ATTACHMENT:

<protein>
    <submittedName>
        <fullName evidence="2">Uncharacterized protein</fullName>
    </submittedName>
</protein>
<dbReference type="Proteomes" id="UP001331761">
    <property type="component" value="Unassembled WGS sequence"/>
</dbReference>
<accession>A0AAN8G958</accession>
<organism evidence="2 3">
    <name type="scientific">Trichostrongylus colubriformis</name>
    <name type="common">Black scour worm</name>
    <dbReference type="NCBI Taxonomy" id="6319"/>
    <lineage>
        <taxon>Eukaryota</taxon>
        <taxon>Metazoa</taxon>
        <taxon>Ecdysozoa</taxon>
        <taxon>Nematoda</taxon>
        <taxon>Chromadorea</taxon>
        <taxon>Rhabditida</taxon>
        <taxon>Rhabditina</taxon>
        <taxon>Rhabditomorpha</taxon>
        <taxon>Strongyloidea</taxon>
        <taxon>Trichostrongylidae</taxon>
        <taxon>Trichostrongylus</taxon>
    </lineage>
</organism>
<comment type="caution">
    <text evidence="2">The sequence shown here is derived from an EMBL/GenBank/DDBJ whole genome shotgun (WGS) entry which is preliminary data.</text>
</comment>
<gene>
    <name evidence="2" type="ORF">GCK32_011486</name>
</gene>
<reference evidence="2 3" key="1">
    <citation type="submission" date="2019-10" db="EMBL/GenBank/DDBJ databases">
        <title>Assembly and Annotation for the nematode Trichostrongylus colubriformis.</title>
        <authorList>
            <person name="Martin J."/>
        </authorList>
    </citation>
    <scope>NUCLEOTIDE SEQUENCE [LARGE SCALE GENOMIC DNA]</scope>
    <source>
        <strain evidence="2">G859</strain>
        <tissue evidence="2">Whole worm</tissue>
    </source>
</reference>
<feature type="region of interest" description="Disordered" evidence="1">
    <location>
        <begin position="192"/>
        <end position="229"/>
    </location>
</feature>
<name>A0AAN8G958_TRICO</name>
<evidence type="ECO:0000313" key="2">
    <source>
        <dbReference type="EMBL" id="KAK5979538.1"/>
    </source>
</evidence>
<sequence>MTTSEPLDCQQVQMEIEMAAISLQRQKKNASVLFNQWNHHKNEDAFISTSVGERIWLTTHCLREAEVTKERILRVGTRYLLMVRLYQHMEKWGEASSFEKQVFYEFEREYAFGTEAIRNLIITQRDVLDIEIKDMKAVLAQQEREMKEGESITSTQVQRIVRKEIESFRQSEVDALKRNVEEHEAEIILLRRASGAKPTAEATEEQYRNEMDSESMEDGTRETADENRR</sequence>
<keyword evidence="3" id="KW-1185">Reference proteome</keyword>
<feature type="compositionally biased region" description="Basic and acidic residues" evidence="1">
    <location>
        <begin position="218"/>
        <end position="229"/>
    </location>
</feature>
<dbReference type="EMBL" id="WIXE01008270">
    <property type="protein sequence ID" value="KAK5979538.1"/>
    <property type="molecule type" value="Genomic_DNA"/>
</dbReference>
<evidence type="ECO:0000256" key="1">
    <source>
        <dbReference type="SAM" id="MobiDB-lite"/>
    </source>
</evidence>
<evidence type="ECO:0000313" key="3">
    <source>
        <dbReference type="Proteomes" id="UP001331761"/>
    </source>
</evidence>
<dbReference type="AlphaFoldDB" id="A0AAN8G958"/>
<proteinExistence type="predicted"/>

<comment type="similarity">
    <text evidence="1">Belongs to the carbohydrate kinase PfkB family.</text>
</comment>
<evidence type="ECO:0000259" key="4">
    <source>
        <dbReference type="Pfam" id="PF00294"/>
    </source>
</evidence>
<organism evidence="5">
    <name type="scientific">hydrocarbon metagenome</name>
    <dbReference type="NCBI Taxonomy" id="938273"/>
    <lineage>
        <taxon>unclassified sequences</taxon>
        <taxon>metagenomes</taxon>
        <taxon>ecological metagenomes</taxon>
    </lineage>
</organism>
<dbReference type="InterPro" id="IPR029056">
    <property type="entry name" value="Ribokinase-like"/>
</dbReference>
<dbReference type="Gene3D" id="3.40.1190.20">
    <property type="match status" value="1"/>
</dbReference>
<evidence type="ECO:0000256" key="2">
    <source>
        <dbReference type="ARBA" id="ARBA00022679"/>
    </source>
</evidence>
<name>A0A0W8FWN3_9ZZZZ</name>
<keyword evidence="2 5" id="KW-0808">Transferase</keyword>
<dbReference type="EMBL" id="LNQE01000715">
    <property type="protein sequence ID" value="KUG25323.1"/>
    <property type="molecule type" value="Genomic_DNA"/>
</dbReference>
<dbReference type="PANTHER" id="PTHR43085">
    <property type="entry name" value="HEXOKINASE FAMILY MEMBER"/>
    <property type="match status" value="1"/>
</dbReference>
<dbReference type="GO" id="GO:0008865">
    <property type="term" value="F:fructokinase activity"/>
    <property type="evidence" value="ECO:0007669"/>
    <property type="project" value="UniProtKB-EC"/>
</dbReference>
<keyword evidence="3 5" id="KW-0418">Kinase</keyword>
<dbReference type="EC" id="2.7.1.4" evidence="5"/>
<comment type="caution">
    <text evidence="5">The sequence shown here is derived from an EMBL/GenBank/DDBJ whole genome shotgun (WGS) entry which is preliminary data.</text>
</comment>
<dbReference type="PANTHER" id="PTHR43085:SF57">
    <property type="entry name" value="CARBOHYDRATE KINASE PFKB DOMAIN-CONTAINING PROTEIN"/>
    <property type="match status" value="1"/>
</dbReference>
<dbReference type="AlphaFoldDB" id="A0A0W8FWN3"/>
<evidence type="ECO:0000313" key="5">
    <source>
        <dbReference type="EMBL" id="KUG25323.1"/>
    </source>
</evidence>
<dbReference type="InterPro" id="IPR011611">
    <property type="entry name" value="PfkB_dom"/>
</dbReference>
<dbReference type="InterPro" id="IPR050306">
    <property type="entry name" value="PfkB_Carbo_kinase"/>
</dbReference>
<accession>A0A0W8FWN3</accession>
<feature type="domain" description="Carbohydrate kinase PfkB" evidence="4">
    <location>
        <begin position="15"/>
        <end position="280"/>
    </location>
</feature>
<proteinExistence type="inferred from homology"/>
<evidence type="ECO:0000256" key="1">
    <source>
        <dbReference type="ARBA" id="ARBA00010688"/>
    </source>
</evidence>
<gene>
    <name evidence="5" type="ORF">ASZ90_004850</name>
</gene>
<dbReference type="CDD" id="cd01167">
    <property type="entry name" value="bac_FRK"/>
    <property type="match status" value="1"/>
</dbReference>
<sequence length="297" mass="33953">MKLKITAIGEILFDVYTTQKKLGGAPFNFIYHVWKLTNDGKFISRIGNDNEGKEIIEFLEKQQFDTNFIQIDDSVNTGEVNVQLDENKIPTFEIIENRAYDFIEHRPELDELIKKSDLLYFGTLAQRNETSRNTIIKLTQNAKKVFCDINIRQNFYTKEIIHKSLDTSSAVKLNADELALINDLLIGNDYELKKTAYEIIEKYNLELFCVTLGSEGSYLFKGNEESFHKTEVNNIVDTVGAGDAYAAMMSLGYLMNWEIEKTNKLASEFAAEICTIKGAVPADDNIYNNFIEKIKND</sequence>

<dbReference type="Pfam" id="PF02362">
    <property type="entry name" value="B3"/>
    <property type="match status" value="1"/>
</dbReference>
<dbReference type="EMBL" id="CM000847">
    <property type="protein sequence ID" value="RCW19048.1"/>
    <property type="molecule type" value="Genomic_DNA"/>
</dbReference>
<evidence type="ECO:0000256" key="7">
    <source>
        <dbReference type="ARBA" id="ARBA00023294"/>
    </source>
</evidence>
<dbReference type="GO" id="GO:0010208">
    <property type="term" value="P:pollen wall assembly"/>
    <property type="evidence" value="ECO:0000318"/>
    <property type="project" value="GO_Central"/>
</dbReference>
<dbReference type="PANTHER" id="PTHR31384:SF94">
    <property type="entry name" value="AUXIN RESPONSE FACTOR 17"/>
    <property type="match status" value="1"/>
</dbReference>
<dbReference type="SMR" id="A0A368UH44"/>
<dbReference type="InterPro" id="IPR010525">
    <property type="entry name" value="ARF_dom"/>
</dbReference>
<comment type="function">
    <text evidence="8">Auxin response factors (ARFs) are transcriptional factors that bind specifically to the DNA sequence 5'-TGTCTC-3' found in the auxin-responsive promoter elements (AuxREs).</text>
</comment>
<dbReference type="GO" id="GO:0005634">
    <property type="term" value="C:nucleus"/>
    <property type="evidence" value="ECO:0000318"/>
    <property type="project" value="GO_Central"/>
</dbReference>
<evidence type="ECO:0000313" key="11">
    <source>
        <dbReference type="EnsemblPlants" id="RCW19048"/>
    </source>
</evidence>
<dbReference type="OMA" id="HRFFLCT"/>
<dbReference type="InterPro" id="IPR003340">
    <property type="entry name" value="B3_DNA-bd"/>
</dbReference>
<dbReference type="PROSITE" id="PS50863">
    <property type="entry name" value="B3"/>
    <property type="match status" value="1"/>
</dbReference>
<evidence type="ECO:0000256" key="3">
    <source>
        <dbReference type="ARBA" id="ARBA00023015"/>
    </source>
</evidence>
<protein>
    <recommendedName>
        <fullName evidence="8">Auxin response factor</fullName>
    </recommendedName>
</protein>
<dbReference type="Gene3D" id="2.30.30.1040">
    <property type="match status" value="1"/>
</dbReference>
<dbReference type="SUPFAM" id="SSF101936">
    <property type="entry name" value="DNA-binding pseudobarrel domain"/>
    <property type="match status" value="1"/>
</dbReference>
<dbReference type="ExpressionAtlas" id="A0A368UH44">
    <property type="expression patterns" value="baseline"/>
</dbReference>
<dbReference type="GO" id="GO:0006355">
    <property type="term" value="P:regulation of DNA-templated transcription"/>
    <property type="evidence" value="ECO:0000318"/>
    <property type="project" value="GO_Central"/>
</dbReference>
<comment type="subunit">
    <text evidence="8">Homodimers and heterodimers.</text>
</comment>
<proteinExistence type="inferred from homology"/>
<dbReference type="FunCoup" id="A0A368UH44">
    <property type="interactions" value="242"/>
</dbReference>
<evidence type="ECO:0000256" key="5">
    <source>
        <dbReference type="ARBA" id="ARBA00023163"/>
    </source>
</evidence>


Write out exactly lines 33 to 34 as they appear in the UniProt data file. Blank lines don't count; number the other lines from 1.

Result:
</gene>
<reference evidence="2 3" key="1">